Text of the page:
At Peru, Indiana, we stopped in for the afternoon to see the Gus Grissom Air Museum. You may remember Virgil Ivan "Gus" Grissom; he was killed on the launch pad at Cape Kennedy in January 1967 while testing the Apollo I rocket as the United States began it's effort to put a man on the moon. A fire broke out in the command capsule cockpit and Grissom, along with Roger B. Chaffee and Edward White died there.
|F-4C II Phantom Cockpit
This is a disturbing piece about how little concern has been shown toward the family of a great American hero, Distinguished Flying Cross recipient and Korean War veteran.
|There are lots of outdoor exhibits at the Gus Grissom Air Museum
Next, we stopped for a few days near Mammoth Cave National Park in Kentucky. Wayne is getting a head cold, it seems. While he nurses his cold, I will see the caves. Wayne isn't a spelunker anyway.
Upon arrival, we opened the closet door to see the rod had broken and dumped our clothes into a great heap on the floor. Ugh. Wayne wasn't up to taking on the challenge of this project so we closed the door and I washed a load of clothes to have something to wear the next day. I looked around, in vain, to find someone to help me with the repair of the closet. The following morning, I made my way to Lowes, bought a new rod and some wire shelving and repaired the closet, adding two nice long shelves below the hanging clothes for stacking casual clothes and shoes. This should keep the weight on the hanging rod to a minimum. Frankly, I'm pretty pleased with my work.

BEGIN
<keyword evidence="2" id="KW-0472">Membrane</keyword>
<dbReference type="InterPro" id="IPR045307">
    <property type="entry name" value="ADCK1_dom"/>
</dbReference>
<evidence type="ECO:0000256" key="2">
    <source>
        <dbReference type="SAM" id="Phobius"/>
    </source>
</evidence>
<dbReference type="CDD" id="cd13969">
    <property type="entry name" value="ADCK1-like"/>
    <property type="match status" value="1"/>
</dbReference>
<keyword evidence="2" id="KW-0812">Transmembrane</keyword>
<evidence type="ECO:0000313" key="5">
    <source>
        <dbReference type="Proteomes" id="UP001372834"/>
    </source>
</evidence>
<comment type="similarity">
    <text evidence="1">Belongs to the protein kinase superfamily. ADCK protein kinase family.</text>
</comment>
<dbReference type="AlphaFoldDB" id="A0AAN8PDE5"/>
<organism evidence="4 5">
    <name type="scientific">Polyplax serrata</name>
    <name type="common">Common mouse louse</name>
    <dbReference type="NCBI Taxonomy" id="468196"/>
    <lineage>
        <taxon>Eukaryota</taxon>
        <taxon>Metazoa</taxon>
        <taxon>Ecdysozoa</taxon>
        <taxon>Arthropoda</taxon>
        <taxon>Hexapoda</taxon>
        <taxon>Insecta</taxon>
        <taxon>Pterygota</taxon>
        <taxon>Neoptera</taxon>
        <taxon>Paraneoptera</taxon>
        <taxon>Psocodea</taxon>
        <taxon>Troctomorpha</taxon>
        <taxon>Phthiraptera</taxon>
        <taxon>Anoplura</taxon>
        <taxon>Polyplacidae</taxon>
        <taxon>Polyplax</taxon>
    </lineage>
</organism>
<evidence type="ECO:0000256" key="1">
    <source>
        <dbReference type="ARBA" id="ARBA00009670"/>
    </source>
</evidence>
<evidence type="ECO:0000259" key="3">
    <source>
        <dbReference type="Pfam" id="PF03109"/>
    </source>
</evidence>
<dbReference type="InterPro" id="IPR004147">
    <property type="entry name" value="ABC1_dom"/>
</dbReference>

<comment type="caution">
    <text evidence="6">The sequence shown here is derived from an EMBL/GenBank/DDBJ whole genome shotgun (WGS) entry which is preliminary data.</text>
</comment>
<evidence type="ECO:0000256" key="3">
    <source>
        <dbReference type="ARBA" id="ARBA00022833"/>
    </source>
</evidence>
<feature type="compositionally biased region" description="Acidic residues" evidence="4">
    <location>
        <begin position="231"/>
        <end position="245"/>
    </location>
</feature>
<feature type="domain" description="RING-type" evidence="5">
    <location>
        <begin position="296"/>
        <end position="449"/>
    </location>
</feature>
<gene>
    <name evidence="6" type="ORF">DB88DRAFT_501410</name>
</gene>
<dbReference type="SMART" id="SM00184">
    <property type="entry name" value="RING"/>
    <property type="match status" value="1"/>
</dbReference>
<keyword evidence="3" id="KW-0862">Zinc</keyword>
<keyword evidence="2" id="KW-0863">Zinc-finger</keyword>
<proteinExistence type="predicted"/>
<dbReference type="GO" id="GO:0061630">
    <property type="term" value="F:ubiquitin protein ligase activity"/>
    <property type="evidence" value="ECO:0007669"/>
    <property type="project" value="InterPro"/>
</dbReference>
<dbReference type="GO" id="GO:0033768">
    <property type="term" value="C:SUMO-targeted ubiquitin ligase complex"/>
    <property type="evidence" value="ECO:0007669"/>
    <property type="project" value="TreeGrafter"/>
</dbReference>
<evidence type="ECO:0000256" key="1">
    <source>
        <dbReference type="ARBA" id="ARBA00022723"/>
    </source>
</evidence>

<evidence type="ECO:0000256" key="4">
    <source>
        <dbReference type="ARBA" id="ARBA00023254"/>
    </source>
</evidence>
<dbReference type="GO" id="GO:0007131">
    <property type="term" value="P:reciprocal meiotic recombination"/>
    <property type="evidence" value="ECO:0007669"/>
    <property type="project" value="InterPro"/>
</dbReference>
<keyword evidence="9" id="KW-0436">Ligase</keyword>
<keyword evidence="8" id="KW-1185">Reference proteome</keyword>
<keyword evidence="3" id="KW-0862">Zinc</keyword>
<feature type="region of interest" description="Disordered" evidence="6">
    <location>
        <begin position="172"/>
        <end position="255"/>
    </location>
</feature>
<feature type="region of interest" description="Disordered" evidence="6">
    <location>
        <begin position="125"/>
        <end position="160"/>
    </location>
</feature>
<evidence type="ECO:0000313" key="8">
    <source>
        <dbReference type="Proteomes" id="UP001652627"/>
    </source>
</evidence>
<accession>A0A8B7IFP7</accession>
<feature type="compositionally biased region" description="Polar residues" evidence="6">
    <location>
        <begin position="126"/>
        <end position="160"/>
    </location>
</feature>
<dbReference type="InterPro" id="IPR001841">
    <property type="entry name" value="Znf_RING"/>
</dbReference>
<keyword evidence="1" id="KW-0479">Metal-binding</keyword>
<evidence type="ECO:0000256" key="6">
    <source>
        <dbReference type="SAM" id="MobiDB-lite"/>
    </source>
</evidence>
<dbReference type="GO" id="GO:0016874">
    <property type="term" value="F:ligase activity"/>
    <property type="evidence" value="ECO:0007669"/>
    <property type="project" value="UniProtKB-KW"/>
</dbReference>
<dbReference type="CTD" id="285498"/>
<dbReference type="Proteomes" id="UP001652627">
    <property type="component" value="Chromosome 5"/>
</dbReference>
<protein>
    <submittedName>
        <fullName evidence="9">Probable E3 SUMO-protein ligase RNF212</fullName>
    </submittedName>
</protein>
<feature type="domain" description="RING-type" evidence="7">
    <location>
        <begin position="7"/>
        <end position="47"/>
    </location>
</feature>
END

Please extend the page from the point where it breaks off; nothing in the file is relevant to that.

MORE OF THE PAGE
In the afternoon, I felt my throat becoming scratchy. It worsened; by morning, I had a full-blown head cold too. I didn't get to see Mammoth Cave. It remains on my list of "must see" parks.
Finally on the day Cam and Amy's twins were due to be delivered, we felt well enough to take on the last leg of our journey to Nashville, Tennessee.
|I snapped one photo of the Louisville, Kentucky skyline that is worth sharing.